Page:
What's 'Happening'? Not enough to truly scare

Review -- C-

June 13, 2008|By Michael Sragow | Michael Sragow,SUN MOVIE CRITIC

Plants go on the attack against humans who are so banal they might as well be vegetables. That's all that happens in M. Night Shyamalan's The Happening, a horror thriller starring Mark Wahlberg as a Philadelphia high school science teacher and Zooey Deschanel as his wife.

Shyamalan has said he wanted to create the best B-movie ever made, but it fails to be the best C movie of the month. (Stuck or Zohan are better C movies.) As the couple flee deep into the Pennsylvania countryside to escape a plague spread by airborne toxins, where are all the cheap thrills and artful dodges? Shyamalan cues up every catastrophe for our delectation, but he isn't enough of a sensuous tease to offer us memorable climaxes.

Like Spielberg's ultimately sentimental and sermonizing War of the Worlds, except much worse, this movie piles on statements about the fragility of families and the angst of contemporary life - when all we really want to know from Shyamalan is how plant-generated poisons "flip the switch" on the brain's self-preservation functions, which in this movie leads to self-destruction, not just reckless behavior.

It's halfway amusing that the big marital crisis the central couple faces comes from the wife's overly guilty conscience, but Deschanel's indelible offbeat beauty and Wahlberg's dry, amused delivery fail to bring any body or zip to their wispy shenanigans.

The irrepressible John Leguizamo as his fellow teacher and best friend serves only to force the hero and heroine closer together, as does this buddy-colleague's sad-eyed daughter, Ashlyn Sanchez. Even when supporting characters like these aren't dispensable, they're disposable.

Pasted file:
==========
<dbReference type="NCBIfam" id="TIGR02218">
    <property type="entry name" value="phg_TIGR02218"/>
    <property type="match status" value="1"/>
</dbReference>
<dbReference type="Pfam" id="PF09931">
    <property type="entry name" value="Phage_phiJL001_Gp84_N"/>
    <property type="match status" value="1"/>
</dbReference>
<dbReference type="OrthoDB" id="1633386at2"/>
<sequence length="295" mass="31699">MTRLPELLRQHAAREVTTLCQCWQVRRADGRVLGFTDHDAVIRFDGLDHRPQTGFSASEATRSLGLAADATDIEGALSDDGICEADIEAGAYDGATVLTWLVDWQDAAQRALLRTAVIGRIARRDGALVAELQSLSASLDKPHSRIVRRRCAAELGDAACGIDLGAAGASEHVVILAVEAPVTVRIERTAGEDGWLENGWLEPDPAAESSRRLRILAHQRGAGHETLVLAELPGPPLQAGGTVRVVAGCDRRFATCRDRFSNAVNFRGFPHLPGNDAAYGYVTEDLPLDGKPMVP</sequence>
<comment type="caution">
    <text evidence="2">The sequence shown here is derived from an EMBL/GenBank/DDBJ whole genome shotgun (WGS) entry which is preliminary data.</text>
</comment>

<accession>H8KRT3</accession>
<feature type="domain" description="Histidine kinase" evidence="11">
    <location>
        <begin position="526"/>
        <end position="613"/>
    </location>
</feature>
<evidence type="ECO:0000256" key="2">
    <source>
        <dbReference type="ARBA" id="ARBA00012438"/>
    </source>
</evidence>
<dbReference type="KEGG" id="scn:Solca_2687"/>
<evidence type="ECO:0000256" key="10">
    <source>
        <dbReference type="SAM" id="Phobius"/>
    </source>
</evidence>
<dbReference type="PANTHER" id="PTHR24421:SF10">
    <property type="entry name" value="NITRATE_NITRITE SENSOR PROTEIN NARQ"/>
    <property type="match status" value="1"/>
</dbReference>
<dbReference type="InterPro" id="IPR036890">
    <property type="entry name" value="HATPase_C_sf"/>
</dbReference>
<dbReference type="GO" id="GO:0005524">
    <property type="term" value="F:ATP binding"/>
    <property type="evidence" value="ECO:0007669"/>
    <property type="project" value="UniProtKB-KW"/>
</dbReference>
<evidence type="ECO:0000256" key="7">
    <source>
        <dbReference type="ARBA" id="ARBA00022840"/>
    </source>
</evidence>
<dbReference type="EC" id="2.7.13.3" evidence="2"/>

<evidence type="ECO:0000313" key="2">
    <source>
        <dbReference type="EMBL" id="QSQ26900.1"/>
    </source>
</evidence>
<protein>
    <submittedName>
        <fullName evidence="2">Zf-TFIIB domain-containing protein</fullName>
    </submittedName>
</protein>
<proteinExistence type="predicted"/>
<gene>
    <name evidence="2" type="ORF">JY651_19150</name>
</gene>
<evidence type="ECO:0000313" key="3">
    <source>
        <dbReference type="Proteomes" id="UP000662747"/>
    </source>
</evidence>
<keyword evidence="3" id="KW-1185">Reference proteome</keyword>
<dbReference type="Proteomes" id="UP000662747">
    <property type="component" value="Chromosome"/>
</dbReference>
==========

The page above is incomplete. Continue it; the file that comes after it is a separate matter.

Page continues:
Whenever we'd watch cheaper, zestier films of this ilk on Hollywood Boulevard, a screenwriter friend would respond to the arrival of each new personality with the urgent whisper, "Don't grow too fond of him." The only one in The Happening you have a chance of growing fond of is a long-faced nursery owner (Frank Collison), who resembles the rural eccentrics in Spielberg's Close Encounters of the Third Kind.

Collison rolls off facts about the secret lives of plants in down-to-earth but also wonder-struck tones and soars into the vapors with an unexpected riff about the bum rap that people give to hot dogs. But Shyamalan appears to be the worst judge of his own material. Rather than milk this good fellow for all he's worth about photosynthesis or sausages, the director deposits Wahlberg and Deschanel with a tiresome religious hermit who's been living off the grid. Betty Buckley plays her to the hilt, but the hilt is full of moss.

Oh, the movie is replete with warnings about the Earth's ecological system turning against humans and panicky humans turning against themselves. But Shyamalan no longer has his finger on the pulse. The Mist, even grimmer and more grueling, beat this movie's themes of paranoia and fatalism to the screen by six months.

All would be forgiven if Shyamalan had gifts for terror, horror or suspense instead of just a floating sort of eeriness. I was in the minority, but I thought The Sixth Sense was woefully overrated, and I even guessed the trick ending- was I the only one who wondered why Bruce Willis never locked eyes with anyone else on the screen?

Here the gap between the writer-director's ambition and his talent yawns as much as the audience does in a different way. He means to conjure tension as air seeps into a rip in a car's convertible roof, but the rhythm and imagery are so flat you just wait for the worst. The killing of likable sidekicks is so blunt, ugly and emotionally inadequate it stops the movie cold.

Shyamalan wants the rustling of wind through greenery to evoke the same shudders in The Happening that the gathering of birds did in Hitchcock's The Birds. Instead he's merely made a movie for the birds.



Watch a preview from The Happening at baltimoresun.com/happening

The Happening

(20th Century Fox) Starring Mark Wahlberg, Zooey Deschanel, John Leguizamo, Betty Buckley. Directed by M. Night Shyamalan. Rated R for violent and disturbing images. Time 90 minutes.

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